In Beyond the Hills, Romanian-born writer-director Cristian Mungiu’s follow-up to the award-winning and acclaimed 4 Months, 3 Weeks and 2 Days, the complicated bond between two women is once again put under the spotlight. Alina and Voichita, once unified, have been separated for several years, each influenced by life in different ways. Alina has become strained under the pressure of her desired independence, while Voichita has found acceptance – and love – with God and the religious order of the monastery.
Mungiu doesn’t stop there though, as Beyond the Hills also incorporates elements of religion, horror and social realism into its mediating, yet enthralling compass. There’s a lot of fascinating ideas touched upon over the course of the lengthened narrative, from the priest’s shady intentions with the nuns (it’s implied that he abuses their virtue on several occasions) to the possibility that Alina may be possessed when they suspect her mental health could be deteriorating, but these are unsubstantial in depth.
It’s clear throughout that Mungiu’s expertise lies elsewhere in the narrative, whether it be in the continuously fluctuating relationship at its core, Alina and Voichita’s conflicting belief systems or the examination into the repercussions faith can cause. It’s sparse and sober at its core, with a lot left to individual interpretation (is faith a help or obstacle), but when it dips in focus – the middle act is predominantly arduous filler offering nothing of particular relevance – there’s a noticeable loss in its overall fortitude.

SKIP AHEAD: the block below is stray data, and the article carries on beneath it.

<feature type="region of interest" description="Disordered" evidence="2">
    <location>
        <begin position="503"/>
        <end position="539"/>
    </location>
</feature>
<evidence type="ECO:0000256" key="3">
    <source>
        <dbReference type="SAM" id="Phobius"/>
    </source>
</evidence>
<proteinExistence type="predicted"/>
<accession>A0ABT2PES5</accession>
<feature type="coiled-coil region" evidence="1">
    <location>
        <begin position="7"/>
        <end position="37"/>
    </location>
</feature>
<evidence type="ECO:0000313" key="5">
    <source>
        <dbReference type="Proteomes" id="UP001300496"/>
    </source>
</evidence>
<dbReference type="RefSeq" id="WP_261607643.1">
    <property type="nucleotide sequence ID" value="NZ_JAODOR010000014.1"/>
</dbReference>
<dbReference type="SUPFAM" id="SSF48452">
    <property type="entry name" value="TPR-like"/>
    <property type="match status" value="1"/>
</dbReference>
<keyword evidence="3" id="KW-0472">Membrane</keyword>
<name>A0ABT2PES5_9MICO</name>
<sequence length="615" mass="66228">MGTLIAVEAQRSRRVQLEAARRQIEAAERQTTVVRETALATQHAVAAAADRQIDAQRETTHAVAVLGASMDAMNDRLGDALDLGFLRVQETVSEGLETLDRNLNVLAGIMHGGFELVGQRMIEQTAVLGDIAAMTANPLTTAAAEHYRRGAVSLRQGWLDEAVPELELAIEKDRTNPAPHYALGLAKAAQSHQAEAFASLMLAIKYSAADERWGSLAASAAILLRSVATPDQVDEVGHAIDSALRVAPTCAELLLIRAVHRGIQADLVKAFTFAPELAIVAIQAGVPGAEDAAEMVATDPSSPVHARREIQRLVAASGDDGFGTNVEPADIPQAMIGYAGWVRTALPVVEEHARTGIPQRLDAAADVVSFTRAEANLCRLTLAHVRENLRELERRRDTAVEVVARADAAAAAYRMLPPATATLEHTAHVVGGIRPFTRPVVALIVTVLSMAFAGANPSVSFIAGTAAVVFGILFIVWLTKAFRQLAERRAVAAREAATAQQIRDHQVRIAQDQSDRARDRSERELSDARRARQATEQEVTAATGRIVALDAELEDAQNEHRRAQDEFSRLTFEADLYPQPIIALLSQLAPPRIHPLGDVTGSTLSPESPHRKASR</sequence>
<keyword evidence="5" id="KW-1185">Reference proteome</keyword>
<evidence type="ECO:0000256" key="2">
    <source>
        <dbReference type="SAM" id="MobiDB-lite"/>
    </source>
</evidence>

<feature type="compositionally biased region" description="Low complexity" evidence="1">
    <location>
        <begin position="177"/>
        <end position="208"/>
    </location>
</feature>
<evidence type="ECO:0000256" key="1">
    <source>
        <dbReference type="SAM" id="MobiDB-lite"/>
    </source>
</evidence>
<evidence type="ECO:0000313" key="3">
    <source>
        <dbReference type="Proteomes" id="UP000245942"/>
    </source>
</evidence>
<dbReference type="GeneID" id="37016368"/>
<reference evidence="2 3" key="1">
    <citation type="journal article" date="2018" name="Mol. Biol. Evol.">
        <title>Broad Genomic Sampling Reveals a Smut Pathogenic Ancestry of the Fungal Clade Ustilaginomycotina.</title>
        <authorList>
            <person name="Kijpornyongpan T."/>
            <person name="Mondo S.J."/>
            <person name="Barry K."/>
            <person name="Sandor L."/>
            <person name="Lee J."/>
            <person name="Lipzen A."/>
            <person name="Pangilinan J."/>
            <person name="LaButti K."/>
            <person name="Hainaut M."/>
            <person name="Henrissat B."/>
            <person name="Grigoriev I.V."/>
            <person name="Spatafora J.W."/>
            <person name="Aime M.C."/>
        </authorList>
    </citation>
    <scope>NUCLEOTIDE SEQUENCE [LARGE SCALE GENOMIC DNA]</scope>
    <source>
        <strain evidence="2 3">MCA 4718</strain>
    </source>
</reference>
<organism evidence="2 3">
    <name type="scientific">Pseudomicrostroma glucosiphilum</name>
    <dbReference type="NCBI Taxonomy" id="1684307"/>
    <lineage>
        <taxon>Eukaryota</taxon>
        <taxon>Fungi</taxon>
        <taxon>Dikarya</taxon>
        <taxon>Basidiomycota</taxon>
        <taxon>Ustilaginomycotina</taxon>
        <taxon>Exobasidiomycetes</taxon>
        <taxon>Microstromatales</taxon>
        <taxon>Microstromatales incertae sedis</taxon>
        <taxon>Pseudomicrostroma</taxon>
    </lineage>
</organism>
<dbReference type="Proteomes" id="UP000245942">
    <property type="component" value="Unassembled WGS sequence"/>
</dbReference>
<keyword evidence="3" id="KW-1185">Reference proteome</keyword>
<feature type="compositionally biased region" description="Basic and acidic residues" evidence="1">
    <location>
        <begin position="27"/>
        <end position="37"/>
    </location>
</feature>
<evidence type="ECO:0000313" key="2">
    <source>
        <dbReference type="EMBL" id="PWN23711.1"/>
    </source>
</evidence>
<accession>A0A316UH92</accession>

That’s not to undermine Beyond the Hills’ strength as both a character piece and examination into the power come hindrance and detriment of faith and religion. Mungiu’s strong, yet understated direction not only stresses the harsh surroundings the community is subjected to on a day-to-day basis but also implies how it could affect their understandings of what is appropriate and what is inappropriate. The cinematography, executed by Oleg Mutu, is a shelling of beautifully opaque long takes, furthering primarily the feeling of seclusion and trepidation of the outside world by the boundaries of the monasteries immediate vicinity.
Rounded out with fantastic performances – Flutur and Stratan are the stand-outs, while Andriuta commendably conveys his characters unreadable ambition and disposition – Beyond the Hills may not be for everyone, but there’s no denying that it’s as intoxicating in its suggestions as it is alluring in its depiction of two people segregated by their differing beliefs – something that can be understood, scrutinised and applied to everyday life by those with the willingness to invest themselves entirely.